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Best SSDs For The Money: March 2015

Best SSDs For The Money: March 2015

As CPU performance hits new and unforeseen heights, processors increasingly spend time waiting on data from hard drives. This is what makes storage today's most glaring bottleneck, and overcoming it requires an SSD. At the end of the day, the real-world differences between SSDs in a desktop environment aren't altogether large. The most noticeable performance increase occurs when you go from a hard disk to just about any solid-state drive.

With that said, there are measurable attributes separating one SSD from another. But you'll need to approach a purchasing decision as the sum of many parts. Within individual apps, you'll hardly notice the difference between most SATA 3Gb/s and faster SATA 6Gb/s drives. It's the more taxing workloads that make a faster device worth owning.

So, if you don’t have the time to read the benchmarks, or if you don’t feel confident enough in your ability to pick the right drive, fear not. Every month, we publish a simple list of the best SSDs for the money across the full spectrum of capacities.

March 2015 Updates

March is an important month for client storage. The products introduced at CES in January are hitting our lab, and the CeBIT announcements should start rolling out soon. From here, we look forward to Computex in June, when PCIe-based products will flood the premium performance market with NVMe in tow.

Last month we reviewed Samsung's SM951 PCIe 3.0 x4 SSD, the first high-performance m.2-based SSD offered in 2015. It's the fastest consumer drive available. But it's still rare. Enthusiasts looking to tap the PCIe bus for high-speed storage can turn to the XP941 in 128, 256 and 512GB capacities for around $1/GB or less. However, waiting for the SM951 in those capacities is worthwhile, we think.

Crucial made a lot of noise at CES with the introduction of two new client families: BX100 and MX200. The BX100 utilizes Silicon Motion's SM2246EN controller, which took the market by storm a year ago. Crucial and SanDisk are the first NAND flash fabs to adopt the controller, giving Silicon Motion a big win.

The MX200 sounds like an MX100 replacement, but Crucial tells us that both products will coexist for the time being. Like the MX100, the MX200 uses a Marvell controller. Its big change involves the flash on its PCB. Crucial moved to Micron 16nm NAND and brought in a new SLC cache layer to buffer data writes. This increases performance in many workloads and also helps endurance. 

Phison also has several new design wins with its new S10 controller (Corsair's Neutron XT, Patriot's Ignite and Mushkin's Striker are all selling online). Kingston will have a 2.5" model soon as well. The S10 uses advanced ECC technology to increase endurance with three-bit-per-cell (TLC) flash, though early products based on the drive are using two-bit-per-cell memory. The S10 is still missing some advanced features that Phison plans to introduce later at the firmware level.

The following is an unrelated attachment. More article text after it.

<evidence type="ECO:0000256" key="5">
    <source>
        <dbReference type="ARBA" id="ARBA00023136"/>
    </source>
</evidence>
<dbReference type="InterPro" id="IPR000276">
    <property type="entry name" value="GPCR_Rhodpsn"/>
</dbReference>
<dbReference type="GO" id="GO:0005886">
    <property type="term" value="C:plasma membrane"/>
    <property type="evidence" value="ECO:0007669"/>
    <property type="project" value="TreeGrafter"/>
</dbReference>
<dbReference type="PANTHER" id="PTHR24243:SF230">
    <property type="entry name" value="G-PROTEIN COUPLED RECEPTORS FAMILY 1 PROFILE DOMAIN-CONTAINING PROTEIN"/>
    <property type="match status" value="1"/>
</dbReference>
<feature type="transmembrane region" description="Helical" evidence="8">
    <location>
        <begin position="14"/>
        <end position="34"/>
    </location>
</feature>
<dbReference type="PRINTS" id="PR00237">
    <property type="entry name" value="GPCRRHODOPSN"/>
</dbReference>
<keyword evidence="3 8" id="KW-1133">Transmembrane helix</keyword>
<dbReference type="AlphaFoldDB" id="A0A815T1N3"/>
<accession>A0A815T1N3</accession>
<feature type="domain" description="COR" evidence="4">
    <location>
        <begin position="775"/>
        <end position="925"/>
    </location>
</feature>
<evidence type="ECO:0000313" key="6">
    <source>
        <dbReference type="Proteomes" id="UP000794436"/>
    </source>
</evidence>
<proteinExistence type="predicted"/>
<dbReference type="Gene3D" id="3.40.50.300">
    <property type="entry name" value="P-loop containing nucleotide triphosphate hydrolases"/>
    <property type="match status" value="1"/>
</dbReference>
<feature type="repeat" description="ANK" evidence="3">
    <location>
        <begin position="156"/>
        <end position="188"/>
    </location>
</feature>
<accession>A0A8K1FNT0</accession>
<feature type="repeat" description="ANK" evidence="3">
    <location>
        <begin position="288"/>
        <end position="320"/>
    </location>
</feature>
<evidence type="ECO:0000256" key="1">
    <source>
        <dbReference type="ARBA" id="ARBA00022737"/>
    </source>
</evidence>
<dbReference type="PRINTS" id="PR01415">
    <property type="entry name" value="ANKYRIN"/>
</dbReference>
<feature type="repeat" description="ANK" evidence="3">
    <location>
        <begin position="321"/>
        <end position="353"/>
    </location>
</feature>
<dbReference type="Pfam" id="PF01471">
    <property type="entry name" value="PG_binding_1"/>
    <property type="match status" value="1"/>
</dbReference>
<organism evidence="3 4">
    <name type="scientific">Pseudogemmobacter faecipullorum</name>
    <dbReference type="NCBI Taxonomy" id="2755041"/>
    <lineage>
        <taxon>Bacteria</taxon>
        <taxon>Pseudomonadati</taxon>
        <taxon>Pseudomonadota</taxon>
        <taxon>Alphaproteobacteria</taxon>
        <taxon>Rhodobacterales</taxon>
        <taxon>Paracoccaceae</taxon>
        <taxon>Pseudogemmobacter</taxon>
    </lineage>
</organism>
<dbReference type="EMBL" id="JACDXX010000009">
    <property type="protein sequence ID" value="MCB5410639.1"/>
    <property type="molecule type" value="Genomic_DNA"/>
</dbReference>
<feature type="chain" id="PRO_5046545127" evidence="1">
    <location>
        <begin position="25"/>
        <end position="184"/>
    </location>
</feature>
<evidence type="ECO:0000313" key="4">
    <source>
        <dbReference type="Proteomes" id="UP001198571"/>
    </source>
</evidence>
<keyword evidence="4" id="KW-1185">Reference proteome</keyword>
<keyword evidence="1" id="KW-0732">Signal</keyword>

Along with new editors comes new testing methodologies. Check out How We Test HDDs And SSDs for more information about how the latest storage devices are evaluated at Tom's Hardware.

MORE: Storage in the Forums

Top Values In SATA SSDs

About Our Recommendations

  • We only recommend SSDs we've actually tested.
  • There are several criteria we use to rank SSDs. We try to evenly weigh performance per dollar at each capacity tier and recommend what we believe to the best drive based on our own experiences and information garnered from other sources.
  • The list is based on U.S. prices from online retailers. In other countries or at retail stores, your mileage will most certainly vary.
  • These are new SSD prices. No used or open-box offers are in the list.
  • Our picks should be valid throughout the month of publication, but SSD pricing is especially competitive, and a $15 difference can be the reason why one SSD makes the list, while another does not.
  • Prices and availability change on a daily basis, but the embedded green links provide real-time pricing

256GB SSD Recommendations

512GB SSD Recommendations

1TB SSD Recommendations

Best SSDs In Charts

MORE: How We Test HDDs And SSDs
MORE: Storage in the Forums

Chris Ramseyer is a Contributing Editor at Tom's Hardware, covering Storage. Follow him on Twitter @chrisramseyer and on Facebook. Follow us @tomshardware, on Facebook and on Google+.

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  • 0 Hide
    adamovera , March 16, 2015 11:56 PM
    Archived comments are found here: http://www.tomshardware.com/forum/id-2463736/ssds-money-august-2012.html
  • 7 Hide
    blackmagnum , March 17, 2015 12:15 AM
    Sandisk Extreme is the Performance King! Where's Samsung?
  • 1 Hide
    CRamseyer , March 17, 2015 12:32 AM
    A close second. The Extreme PRO delivers better latency under heavy workloads.
  • 1 Hide
    Nuckles_56 , March 17, 2015 1:47 AM
    Looks like samsung really lost out this month as they don't have a single SSD there at all
  • 0 Hide